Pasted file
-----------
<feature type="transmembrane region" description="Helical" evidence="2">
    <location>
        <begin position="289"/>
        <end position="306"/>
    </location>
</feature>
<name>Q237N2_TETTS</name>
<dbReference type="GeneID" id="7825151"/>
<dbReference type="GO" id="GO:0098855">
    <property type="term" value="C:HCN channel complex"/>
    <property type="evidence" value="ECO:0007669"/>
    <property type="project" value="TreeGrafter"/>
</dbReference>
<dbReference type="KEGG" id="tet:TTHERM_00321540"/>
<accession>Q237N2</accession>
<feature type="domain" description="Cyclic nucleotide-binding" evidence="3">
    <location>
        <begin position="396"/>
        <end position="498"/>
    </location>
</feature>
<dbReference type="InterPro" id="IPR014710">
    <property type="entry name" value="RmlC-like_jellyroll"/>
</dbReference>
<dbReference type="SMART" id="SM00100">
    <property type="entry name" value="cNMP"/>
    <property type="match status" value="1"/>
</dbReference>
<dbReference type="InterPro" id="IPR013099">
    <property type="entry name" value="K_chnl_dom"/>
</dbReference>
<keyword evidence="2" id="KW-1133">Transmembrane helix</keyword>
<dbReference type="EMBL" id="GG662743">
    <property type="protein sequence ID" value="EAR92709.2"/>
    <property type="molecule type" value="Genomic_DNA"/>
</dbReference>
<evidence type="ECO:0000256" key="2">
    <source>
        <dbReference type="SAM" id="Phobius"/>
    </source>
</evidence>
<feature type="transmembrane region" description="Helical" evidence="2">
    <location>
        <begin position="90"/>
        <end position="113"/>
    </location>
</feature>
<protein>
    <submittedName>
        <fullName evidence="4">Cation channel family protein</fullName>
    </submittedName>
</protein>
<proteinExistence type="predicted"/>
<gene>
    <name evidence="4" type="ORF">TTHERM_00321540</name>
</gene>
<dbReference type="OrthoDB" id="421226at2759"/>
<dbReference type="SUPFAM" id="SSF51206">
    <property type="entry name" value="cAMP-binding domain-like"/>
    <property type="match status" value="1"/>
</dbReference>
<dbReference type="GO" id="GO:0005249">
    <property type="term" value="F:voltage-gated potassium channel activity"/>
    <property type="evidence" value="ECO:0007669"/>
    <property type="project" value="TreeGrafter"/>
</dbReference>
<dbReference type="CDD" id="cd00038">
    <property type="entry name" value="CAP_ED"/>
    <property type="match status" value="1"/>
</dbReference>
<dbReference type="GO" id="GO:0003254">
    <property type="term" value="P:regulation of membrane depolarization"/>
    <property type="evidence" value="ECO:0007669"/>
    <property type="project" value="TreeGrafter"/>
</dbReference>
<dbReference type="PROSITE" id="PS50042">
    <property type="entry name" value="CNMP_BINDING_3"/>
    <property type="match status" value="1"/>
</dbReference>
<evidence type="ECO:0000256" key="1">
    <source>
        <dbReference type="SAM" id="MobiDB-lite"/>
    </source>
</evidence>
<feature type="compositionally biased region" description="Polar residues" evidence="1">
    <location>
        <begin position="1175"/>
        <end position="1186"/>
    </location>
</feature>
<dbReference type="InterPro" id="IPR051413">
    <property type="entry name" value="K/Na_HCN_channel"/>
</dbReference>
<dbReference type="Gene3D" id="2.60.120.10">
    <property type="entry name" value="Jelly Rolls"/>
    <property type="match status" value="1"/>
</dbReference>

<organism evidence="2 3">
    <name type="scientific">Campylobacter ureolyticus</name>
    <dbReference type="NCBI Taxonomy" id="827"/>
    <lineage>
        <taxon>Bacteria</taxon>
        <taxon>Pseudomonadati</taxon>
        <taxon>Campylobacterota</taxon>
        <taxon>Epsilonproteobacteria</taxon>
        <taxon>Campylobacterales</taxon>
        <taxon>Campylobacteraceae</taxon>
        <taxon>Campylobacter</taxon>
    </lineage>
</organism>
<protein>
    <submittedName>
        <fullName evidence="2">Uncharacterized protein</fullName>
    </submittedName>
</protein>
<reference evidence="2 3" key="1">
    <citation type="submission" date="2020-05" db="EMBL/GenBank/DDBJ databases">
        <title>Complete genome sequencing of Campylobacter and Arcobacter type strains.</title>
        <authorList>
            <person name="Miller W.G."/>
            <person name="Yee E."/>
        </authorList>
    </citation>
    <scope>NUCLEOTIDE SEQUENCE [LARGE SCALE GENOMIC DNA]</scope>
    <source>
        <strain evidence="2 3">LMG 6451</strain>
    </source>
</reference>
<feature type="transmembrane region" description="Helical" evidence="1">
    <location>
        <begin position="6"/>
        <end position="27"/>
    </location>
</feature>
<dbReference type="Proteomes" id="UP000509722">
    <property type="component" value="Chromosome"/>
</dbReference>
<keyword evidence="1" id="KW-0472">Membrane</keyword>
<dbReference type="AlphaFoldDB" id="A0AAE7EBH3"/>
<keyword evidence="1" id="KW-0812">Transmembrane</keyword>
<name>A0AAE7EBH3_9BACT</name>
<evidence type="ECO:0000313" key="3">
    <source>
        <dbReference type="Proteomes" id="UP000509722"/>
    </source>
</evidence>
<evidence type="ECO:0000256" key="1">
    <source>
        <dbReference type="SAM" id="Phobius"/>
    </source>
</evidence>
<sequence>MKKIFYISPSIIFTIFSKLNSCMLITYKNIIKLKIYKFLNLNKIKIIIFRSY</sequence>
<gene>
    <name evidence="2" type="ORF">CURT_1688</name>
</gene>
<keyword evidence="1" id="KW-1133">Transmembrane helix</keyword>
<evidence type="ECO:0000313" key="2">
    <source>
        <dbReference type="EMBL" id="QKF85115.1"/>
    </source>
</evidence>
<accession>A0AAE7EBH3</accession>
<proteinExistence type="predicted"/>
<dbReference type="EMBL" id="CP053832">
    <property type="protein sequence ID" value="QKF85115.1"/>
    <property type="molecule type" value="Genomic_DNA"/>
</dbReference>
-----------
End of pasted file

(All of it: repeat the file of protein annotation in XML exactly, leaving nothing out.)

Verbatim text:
<feature type="transmembrane region" description="Helical" evidence="2">
    <location>
        <begin position="289"/>
        <end position="306"/>
    </location>
</feature>
<name>Q237N2_TETTS</name>
<dbReference type="GeneID" id="7825151"/>
<dbReference type="GO" id="GO:0098855">
    <property type="term" value="C:HCN channel complex"/>
    <property type="evidence" value="ECO:0007669"/>
    <property type="project" value="TreeGrafter"/>
</dbReference>
<dbReference type="KEGG" id="tet:TTHERM_00321540"/>
<accession>Q237N2</accession>
<feature type="domain" description="Cyclic nucleotide-binding" evidence="3">
    <location>
        <begin position="396"/>
        <end position="498"/>
    </location>
</feature>
<dbReference type="InterPro" id="IPR014710">
    <property type="entry name" value="RmlC-like_jellyroll"/>
</dbReference>
<dbReference type="SMART" id="SM00100">
    <property type="entry name" value="cNMP"/>
    <property type="match status" value="1"/>
</dbReference>
<dbReference type="InterPro" id="IPR013099">
    <property type="entry name" value="K_chnl_dom"/>
</dbReference>
<keyword evidence="2" id="KW-1133">Transmembrane helix</keyword>
<dbReference type="EMBL" id="GG662743">
    <property type="protein sequence ID" value="EAR92709.2"/>
    <property type="molecule type" value="Genomic_DNA"/>
</dbReference>
<evidence type="ECO:0000256" key="2">
    <source>
        <dbReference type="SAM" id="Phobius"/>
    </source>
</evidence>
<feature type="transmembrane region" description="Helical" evidence="2">
    <location>
        <begin position="90"/>
        <end position="113"/>
    </location>
</feature>
<protein>
    <submittedName>
        <fullName evidence="4">Cation channel family protein</fullName>
    </submittedName>
</protein>
<proteinExistence type="predicted"/>
<gene>
    <name evidence="4" type="ORF">TTHERM_00321540</name>
</gene>
<dbReference type="OrthoDB" id="421226at2759"/>
<dbReference type="SUPFAM" id="SSF51206">
    <property type="entry name" value="cAMP-binding domain-like"/>
    <property type="match status" value="1"/>
</dbReference>
<dbReference type="GO" id="GO:0005249">
    <property type="term" value="F:voltage-gated potassium channel activity"/>
    <property type="evidence" value="ECO:0007669"/>
    <property type="project" value="TreeGrafter"/>
</dbReference>
<dbReference type="CDD" id="cd00038">
    <property type="entry name" value="CAP_ED"/>
    <property type="match status" value="1"/>
</dbReference>
<dbReference type="GO" id="GO:0003254">
    <property type="term" value="P:regulation of membrane depolarization"/>
    <property type="evidence" value="ECO:0007669"/>
    <property type="project" value="TreeGrafter"/>
</dbReference>
<dbReference type="PROSITE" id="PS50042">
    <property type="entry name" value="CNMP_BINDING_3"/>
    <property type="match status" value="1"/>
</dbReference>
<evidence type="ECO:0000256" key="1">
    <source>
        <dbReference type="SAM" id="MobiDB-lite"/>
    </source>
</evidence>
<feature type="compositionally biased region" description="Polar residues" evidence="1">
    <location>
        <begin position="1175"/>
        <end position="1186"/>
    </location>
</feature>
<dbReference type="InterPro" id="IPR051413">
    <property type="entry name" value="K/Na_HCN_channel"/>
</dbReference>
<dbReference type="Gene3D" id="2.60.120.10">
    <property type="entry name" value="Jelly Rolls"/>
    <property type="match status" value="1"/>
</dbReference>

<organism evidence="2 3">
    <name type="scientific">Campylobacter ureolyticus</name>
    <dbReference type="NCBI Taxonomy" id="827"/>
    <lineage>
        <taxon>Bacteria</taxon>
        <taxon>Pseudomonadati</taxon>
        <taxon>Campylobacterota</taxon>
        <taxon>Epsilonproteobacteria</taxon>
        <taxon>Campylobacterales</taxon>
        <taxon>Campylobacteraceae</taxon>
        <taxon>Campylobacter</taxon>
    </lineage>
</organism>
<protein>
    <submittedName>
        <fullName evidence="2">Uncharacterized protein</fullName>
    </submittedName>
</protein>
<reference evidence="2 3" key="1">
    <citation type="submission" date="2020-05" db="EMBL/GenBank/DDBJ databases">
        <title>Complete genome sequencing of Campylobacter and Arcobacter type strains.</title>
        <authorList>
            <person name="Miller W.G."/>
            <person name="Yee E."/>
        </authorList>
    </citation>
    <scope>NUCLEOTIDE SEQUENCE [LARGE SCALE GENOMIC DNA]</scope>
    <source>
        <strain evidence="2 3">LMG 6451</strain>
    </source>
</reference>
<feature type="transmembrane region" description="Helical" evidence="1">
    <location>
        <begin position="6"/>
        <end position="27"/>
    </location>
</feature>
<dbReference type="Proteomes" id="UP000509722">
    <property type="component" value="Chromosome"/>
</dbReference>
<keyword evidence="1" id="KW-0472">Membrane</keyword>
<dbReference type="AlphaFoldDB" id="A0AAE7EBH3"/>
<keyword evidence="1" id="KW-0812">Transmembrane</keyword>
<name>A0AAE7EBH3_9BACT</name>
<evidence type="ECO:0000313" key="3">
    <source>
        <dbReference type="Proteomes" id="UP000509722"/>
    </source>
</evidence>
<evidence type="ECO:0000256" key="1">
    <source>
        <dbReference type="SAM" id="Phobius"/>
    </source>
</evidence>
<sequence>MKKIFYISPSIIFTIFSKLNSCMLITYKNIIKLKIYKFLNLNKIKIIIFRSY</sequence>
<gene>
    <name evidence="2" type="ORF">CURT_1688</name>
</gene>
<keyword evidence="1" id="KW-1133">Transmembrane helix</keyword>
<evidence type="ECO:0000313" key="2">
    <source>
        <dbReference type="EMBL" id="QKF85115.1"/>
    </source>
</evidence>
<accession>A0AAE7EBH3</accession>
<proteinExistence type="predicted"/>
<dbReference type="EMBL" id="CP053832">
    <property type="protein sequence ID" value="QKF85115.1"/>
    <property type="molecule type" value="Genomic_DNA"/>
</dbReference>